For a couple days last week I didn't work. I woke up, walked to Casa, ate my lunch, sat with my friends until lunch hours ended, and then sat in the empty restaurant, staring out the window.
What do I want to do with my life? Not the whole thing, but right now.
Conversion Doubler isn't going to get off the ground. It turns out that too many people have bizarre unique requirements that reduce it's usefulness. The book is going okay, but at the end of the day I hate marketing and don't want to spend my time doing it.
I love this site. I love writing articles, working on the design, and reading peoples comments. My friend Annie asked me what the best compliments I get are, and among other things I said, "getting e-mails from people saying I changed their lives".
In other words, the one constant productive thing I've enjoyed doing for the past few years is this site. It's rewarding on a lot of levels.
And here's the good news: for the first time ever I checked my all time subscriber stats for the site. And they're going up. Not just a random pattern, but a smooth line upwards.
So some day I will probably make enough money from this site that I don't have to do anything else. That will be awesome.
Maybe it will take six months, maybe five years.
But until then, I need to make serious money. More money, more plane tickets.
An old friend from the pro gambling days sent me an IM. We chatted for a few minutes and he asked what I was doing.
"Trying to figure out what to do next."
Within a few minutes I decided to become a professional poker player.
Poker is beautiful. It weaves together psychology, math, logic, and discipline all into one. It's honest. You sit down with your own money and you back everything you do up with real cash. You're there to take your opponents money, and they're there to take yours. No pretenses, no marketing hype, no finding customers. Just your brains and your wallets on the table.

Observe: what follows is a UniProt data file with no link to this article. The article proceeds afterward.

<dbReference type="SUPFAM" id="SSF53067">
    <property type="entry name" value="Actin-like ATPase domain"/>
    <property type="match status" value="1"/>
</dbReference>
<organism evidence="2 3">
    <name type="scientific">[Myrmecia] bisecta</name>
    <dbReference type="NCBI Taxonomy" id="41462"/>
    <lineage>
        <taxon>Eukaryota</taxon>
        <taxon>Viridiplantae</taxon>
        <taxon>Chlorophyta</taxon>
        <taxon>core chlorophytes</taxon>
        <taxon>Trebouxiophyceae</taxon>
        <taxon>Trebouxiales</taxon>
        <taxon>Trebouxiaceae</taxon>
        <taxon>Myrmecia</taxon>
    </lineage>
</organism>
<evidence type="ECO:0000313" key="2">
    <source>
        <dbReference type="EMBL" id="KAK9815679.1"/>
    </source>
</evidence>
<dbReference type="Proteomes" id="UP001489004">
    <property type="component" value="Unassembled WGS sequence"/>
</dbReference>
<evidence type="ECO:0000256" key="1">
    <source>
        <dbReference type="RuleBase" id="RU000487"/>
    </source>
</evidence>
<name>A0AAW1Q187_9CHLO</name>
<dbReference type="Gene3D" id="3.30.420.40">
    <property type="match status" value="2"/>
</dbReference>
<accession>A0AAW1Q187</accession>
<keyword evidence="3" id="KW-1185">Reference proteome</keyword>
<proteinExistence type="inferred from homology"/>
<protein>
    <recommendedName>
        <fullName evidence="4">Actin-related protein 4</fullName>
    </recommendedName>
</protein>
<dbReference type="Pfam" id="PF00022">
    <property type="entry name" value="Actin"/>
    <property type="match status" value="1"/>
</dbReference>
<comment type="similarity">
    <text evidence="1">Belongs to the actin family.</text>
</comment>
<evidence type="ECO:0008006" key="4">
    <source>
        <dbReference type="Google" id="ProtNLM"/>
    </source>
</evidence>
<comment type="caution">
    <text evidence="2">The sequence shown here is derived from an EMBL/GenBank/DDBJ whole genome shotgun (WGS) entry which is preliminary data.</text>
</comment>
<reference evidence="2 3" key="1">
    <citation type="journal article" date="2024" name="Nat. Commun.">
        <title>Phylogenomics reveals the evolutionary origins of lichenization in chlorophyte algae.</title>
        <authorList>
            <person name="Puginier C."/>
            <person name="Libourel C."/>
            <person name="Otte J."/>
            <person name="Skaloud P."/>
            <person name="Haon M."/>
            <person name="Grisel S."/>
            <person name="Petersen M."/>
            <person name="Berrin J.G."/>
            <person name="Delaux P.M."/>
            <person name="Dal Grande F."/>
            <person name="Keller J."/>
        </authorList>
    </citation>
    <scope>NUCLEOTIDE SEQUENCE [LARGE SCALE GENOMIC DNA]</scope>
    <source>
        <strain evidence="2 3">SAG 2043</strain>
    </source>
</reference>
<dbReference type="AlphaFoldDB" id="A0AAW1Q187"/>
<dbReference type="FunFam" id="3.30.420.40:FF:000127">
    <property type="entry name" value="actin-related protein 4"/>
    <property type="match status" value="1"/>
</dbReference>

People think it's about luck, but it's not. A small enough slice of a game can be luck, but a career isn't. The better you are, the less luck can come into play. Amateurs have good or bad luck, but pros don't.
Unfortunately, I'm not very good at No Limit Hold 'Em, the game of choice. I'm good enough to place in most home tournaments, and bad enough to get eaten alive at a real table.
I'm pretty good at Limit, but it's not fun. It's a grind and to make money you have to play 6-12 tables AT ONCE online. It's frantic and robotic. I had a world class teacher when I was in LA and I gave up because I couldn't get into it.
Some of the hardest parts of being a poker player are things that I have in my blood now. I have no emotional attachment to gambling. All of the math is familiar and some of it is automatic. I can handle swings.
At the same time, I have TONS to learn. I've been watching videos and reading the bible of No Limit, and I now realize that I knew nothing about poker. I know five percent of what I'll need.
The good part, though, is that all of the information is out there. If I understand everything in that book, I'll be making six figures working ten hours a week. With my new-for-this-year turbo discipline, that's probably just 2-3 months of intense all day playing and studying. There's a clear path to mastery (or at least winning player level proficiency). Maybe I'll lose money along the way, but it's the price of education. Think of how much normal people pay to learn skills that make half what a poker player makes.
For those who want to follow along at home, here's my current plan:
That's the plan. I'll keep you updated.
Hi everyone, There is a new Hold'em book that is selling on Amazon.com called New Hold'em Method. it is short and to the point. it helps all level of players including pros. It concentrates towards the community cards only which is very unique. it will show you what type of cards can show up at different deals. It's a math ratio thing and it works. You can search it by B00FQ25T1W and it may change your entire style of play. Hope this helps